2 comments to “Most States Legalizing Pot Growing Have Yet to Grapple with Power Demand”

  1. Beau R Whitney

    JB: Good input. New Frontier Data is teaming up with Resource innovation institute to refresh the energy survey and add other issues like water consumption in our analysis. We should talk more off line.

    Beau Whitney, Economist.

  2. JB

    I am an indoor cultivator (CA) and am totally immersed in efforts to reduce energy usage.

    Two points:

    1: In certain circumstances, regulations are needed to keep companies from reducing their costs at the expense of the environment (say, dumping waste chemicals into streams). Energy usage in cannabis cultivation is different in that the problem will largely solve itself over a fairly short time frame. In this case, the fastest way to reduce production costs is also favorable for the environment — use less energy.

    Those of us who are finding ways to dramatically reduce energy use (and thus production costs) will/are driving the entire market to do the same. Grow operations pounding the cultivation environment with AC and mechanical dehumidification methods simply will get snuffed by market pressures. Through careful environment selection and use I can produce a lb of product using only about a third of the energy that most of my competitors use. As these methods spread, the market will take care of the rest. Ops will save this money or be forced out of business trying to sell product below their costs.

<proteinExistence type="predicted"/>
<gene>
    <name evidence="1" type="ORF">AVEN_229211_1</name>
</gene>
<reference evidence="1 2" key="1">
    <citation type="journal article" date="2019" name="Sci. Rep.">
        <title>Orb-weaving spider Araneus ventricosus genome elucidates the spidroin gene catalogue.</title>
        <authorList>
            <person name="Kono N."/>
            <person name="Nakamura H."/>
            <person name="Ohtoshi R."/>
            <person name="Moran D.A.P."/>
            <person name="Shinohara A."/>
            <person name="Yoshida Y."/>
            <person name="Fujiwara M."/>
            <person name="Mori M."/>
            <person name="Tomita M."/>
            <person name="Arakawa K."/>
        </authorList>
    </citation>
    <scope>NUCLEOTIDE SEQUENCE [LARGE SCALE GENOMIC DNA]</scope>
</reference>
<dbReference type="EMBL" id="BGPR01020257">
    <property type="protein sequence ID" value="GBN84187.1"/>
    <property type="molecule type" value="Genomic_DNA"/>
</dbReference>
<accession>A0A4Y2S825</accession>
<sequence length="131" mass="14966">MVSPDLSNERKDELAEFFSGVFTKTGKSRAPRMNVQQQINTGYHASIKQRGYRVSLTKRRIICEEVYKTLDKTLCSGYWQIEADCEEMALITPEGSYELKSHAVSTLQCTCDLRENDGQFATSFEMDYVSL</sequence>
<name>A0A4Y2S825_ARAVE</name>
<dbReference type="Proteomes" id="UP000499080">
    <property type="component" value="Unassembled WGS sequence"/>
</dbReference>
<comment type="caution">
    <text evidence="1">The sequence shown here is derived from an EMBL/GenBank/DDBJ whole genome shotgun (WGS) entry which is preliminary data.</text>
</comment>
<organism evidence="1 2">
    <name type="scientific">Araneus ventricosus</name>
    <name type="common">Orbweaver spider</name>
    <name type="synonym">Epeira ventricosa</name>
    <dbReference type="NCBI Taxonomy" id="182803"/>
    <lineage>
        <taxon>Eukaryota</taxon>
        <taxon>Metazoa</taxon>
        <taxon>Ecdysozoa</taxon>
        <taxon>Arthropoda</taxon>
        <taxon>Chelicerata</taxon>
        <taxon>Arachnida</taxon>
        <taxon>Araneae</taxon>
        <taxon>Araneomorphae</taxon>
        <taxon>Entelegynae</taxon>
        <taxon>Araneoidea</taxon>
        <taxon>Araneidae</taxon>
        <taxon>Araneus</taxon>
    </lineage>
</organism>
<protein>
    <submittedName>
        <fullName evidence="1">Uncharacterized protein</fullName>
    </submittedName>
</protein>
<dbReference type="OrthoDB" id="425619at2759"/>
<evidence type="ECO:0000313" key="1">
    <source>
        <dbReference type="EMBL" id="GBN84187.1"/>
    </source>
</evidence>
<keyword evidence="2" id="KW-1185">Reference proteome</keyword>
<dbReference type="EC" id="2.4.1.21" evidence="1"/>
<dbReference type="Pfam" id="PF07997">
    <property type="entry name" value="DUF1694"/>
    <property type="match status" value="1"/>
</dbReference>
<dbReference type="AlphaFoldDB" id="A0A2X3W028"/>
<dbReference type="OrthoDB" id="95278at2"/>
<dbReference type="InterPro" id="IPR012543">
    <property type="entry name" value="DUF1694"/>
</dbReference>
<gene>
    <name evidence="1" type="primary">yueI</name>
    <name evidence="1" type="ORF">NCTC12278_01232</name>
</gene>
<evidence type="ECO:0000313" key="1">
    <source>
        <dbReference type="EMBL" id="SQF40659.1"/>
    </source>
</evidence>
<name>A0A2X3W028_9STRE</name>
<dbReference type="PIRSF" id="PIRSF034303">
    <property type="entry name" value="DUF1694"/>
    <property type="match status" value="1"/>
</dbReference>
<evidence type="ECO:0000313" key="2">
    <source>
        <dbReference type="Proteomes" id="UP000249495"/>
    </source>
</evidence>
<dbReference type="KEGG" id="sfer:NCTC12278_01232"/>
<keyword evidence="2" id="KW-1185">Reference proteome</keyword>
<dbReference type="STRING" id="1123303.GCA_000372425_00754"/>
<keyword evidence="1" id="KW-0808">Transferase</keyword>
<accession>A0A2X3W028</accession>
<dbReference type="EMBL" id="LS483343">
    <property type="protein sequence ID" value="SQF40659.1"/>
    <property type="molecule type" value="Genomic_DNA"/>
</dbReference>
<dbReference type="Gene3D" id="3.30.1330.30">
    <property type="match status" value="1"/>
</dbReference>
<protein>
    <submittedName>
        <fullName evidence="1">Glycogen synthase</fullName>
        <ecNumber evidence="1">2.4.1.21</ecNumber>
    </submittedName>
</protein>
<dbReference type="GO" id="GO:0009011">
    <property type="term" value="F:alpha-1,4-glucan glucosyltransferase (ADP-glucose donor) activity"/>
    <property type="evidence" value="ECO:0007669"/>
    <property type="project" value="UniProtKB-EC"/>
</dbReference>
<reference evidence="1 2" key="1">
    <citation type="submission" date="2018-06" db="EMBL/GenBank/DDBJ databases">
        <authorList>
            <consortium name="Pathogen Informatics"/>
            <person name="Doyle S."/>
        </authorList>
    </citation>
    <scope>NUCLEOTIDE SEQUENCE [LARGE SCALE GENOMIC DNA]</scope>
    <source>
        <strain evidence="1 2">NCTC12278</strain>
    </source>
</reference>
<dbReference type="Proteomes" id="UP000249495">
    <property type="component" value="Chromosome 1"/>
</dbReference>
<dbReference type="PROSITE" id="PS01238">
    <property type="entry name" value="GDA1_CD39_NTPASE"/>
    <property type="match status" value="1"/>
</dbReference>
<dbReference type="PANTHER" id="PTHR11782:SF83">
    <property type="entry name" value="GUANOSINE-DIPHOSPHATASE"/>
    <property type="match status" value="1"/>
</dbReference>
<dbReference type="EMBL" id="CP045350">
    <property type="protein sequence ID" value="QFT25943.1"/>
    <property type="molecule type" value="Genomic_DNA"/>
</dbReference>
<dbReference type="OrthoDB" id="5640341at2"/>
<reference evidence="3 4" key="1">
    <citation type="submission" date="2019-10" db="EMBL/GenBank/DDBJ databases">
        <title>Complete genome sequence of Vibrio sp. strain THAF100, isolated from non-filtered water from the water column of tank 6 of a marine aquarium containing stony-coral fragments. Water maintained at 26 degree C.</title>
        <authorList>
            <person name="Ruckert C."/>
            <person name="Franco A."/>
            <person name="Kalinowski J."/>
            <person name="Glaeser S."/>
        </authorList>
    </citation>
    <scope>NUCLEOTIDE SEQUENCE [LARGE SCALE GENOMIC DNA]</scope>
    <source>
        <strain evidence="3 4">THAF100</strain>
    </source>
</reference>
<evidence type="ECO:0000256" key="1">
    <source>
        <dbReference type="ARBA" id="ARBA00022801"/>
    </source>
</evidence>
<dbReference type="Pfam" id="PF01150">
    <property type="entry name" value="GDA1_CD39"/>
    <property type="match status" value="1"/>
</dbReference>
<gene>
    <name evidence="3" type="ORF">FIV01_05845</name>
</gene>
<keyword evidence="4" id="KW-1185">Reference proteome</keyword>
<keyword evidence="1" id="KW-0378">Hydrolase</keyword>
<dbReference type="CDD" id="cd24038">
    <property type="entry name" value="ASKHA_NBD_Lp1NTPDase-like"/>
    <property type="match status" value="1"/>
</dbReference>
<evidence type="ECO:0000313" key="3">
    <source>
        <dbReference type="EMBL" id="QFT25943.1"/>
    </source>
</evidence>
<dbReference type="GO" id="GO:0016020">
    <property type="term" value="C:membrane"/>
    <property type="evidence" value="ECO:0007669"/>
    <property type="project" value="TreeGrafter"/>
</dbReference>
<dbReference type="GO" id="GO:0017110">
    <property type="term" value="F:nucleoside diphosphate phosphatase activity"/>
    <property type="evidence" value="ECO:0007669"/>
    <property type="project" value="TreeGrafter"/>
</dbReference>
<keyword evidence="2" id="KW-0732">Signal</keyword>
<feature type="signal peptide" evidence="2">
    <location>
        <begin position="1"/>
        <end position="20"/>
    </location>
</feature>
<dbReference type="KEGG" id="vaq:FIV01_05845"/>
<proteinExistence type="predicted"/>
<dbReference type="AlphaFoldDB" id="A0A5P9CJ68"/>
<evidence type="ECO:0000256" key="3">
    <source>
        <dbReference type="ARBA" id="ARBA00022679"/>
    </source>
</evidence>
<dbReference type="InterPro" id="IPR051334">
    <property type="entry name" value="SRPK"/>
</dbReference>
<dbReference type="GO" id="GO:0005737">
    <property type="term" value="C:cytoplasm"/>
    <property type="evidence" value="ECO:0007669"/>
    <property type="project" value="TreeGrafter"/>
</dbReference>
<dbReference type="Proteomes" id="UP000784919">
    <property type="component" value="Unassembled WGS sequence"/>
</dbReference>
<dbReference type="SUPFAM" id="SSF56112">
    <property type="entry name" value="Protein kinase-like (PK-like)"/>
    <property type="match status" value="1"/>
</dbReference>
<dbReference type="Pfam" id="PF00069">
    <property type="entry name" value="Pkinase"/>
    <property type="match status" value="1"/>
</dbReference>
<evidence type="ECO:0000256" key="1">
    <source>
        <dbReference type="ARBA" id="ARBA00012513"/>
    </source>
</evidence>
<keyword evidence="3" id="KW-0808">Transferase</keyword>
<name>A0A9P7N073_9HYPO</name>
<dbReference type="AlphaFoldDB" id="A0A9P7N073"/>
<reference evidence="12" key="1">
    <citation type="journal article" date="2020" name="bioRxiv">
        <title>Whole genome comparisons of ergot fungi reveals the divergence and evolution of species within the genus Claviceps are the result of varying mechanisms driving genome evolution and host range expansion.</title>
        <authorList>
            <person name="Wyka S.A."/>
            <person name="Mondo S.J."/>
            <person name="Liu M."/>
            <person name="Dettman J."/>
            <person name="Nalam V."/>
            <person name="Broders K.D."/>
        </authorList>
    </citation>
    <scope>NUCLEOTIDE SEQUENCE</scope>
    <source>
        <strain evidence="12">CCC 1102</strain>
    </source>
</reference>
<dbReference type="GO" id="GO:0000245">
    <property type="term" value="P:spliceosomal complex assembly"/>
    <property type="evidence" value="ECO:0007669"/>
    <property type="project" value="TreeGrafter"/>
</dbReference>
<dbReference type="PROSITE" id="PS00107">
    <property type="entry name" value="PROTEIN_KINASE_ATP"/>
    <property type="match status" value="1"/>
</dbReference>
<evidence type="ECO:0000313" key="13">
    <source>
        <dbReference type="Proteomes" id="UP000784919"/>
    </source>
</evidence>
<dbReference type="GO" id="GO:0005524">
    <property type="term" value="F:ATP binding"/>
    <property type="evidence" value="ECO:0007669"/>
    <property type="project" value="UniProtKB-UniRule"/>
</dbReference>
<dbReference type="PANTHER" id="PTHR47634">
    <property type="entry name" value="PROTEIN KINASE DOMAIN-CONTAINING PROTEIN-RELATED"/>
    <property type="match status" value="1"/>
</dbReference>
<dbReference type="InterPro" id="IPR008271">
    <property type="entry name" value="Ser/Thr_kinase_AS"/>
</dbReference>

For and example, see the mass exodus from the Denver area to downstate CO (Pueblo, etc) where energy costs and thus production costs are falling. The currently silliness of dumping carbon powered AC into Palm Springs area infernos well over 100 degrees for months on end will soon result in the death of that business model and an accompanying reduction in industry carbon footprint. We are moving from Cathedral City ($300 per lb energy costs) to an area where are energy use is a third of that to get ahead of that curve. Adapt or die.

    2: The watt/canopy limit route that Mass and Illinois have taken is totally pointless (though their requirement for LEDs is excellent). If their watt/canopy theory were correct, why not cut the limit in half again and save TWICE as much energy? — because it doesn’t work that way. The absolute analogy would be to limit the wattage of a clothes dryer to half, only to find it means you have to run it twice as long to get the clothes dry. If you limit watt/canopy below max plant efficiency levels, one simply has to have more SF of canopy to get the same production – or grow the plant longer, both of which put you back in the same place. It’s kwh/lb that matters, not watts/canopy.

    The problem is usually not that there are too many watts per sf, but that these watts are being produced and used inefficiently.

    Kudos to your efforts to highlight the need for change in the industry.

Leave a comment